The U.S. government has wasted resources on ineffective and failed attempts at enforcing dysfunctional immigration laws. The outdated immigration system has caused thousands of tragic deaths at our borders and detention centers. Estimates for building and maintaining the southern border fence are reaching the $60 billion mark, and a recent immigration worksite enforcement raid cost taxpayers $5.2 million alone—which does not even take into account the costs incurred when families are torn apart, children’s parents are detained, communities traumatized, and local economies destroyed.

America must decide which workers and family members can come legally in the future
Americans are aging and new immigrants are necessary to fill essential jobs and ensure continued economic growth. The native-born workforce will stagnate as waves of baby boomers retire and birthrates slow. Current immigration laws make it difficult or impossible for families to stay together; and they hinder American business’s access to the labor force it needs to compete in a global economy. America’s high demand for workers--and our values as a nation that recognize that families should be able to stay together--are not reflected in the current immigration quotas. As a result of these dysfunctional immigration policies, immigrants are forced to bear years and decades of separation from their loved ones who are U.S. citizen and lawful permanent resident immediate family members. And without any other options, many overstay visas or enter without visas to stay together as family.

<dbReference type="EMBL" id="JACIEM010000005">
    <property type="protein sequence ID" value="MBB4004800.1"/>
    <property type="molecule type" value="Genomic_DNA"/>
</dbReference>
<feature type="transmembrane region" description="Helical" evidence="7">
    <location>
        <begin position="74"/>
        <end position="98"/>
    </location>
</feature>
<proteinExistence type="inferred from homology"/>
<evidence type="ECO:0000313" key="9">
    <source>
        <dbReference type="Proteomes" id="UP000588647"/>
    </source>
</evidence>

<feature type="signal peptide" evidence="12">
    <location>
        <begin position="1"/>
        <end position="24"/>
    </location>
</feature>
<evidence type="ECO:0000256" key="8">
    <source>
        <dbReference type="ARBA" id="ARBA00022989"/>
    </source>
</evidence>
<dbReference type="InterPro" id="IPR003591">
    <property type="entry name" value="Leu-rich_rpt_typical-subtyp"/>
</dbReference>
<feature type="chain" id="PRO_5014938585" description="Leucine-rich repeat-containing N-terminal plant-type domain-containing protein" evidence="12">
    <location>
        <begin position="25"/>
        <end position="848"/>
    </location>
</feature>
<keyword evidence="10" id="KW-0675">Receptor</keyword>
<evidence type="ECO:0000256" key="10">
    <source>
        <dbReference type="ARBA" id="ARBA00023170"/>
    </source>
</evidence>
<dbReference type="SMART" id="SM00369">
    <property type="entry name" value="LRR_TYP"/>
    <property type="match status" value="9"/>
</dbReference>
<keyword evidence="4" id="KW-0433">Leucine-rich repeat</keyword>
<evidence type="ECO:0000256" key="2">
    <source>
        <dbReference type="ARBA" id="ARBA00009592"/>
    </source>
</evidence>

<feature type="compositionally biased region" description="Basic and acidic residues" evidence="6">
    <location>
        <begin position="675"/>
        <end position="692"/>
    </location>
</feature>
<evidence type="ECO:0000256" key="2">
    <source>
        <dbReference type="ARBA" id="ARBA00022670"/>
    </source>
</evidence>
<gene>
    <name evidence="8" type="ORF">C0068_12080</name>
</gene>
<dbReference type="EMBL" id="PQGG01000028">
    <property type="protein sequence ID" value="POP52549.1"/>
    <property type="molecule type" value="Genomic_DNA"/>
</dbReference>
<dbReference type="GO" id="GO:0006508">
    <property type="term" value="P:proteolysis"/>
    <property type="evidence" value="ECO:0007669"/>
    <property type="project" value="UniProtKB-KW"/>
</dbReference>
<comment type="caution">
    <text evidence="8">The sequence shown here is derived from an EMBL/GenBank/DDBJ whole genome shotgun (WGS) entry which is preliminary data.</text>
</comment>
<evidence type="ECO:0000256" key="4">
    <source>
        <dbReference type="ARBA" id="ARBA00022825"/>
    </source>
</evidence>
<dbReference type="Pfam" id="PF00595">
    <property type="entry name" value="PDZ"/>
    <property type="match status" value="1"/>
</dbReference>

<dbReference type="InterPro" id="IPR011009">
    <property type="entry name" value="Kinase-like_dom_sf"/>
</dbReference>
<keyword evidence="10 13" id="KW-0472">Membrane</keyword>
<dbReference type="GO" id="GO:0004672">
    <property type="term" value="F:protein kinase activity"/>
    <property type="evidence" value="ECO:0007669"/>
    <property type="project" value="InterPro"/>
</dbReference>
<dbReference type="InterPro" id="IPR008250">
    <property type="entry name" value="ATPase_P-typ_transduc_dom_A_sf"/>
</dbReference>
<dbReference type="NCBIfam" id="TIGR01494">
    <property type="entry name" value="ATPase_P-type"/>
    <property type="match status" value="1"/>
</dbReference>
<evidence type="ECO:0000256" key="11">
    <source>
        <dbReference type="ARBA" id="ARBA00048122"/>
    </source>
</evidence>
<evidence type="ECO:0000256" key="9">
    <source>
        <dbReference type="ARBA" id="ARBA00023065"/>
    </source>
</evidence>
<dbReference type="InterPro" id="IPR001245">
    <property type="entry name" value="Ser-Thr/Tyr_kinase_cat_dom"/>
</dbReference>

The civil rights of native-born and new Americans are routinely violated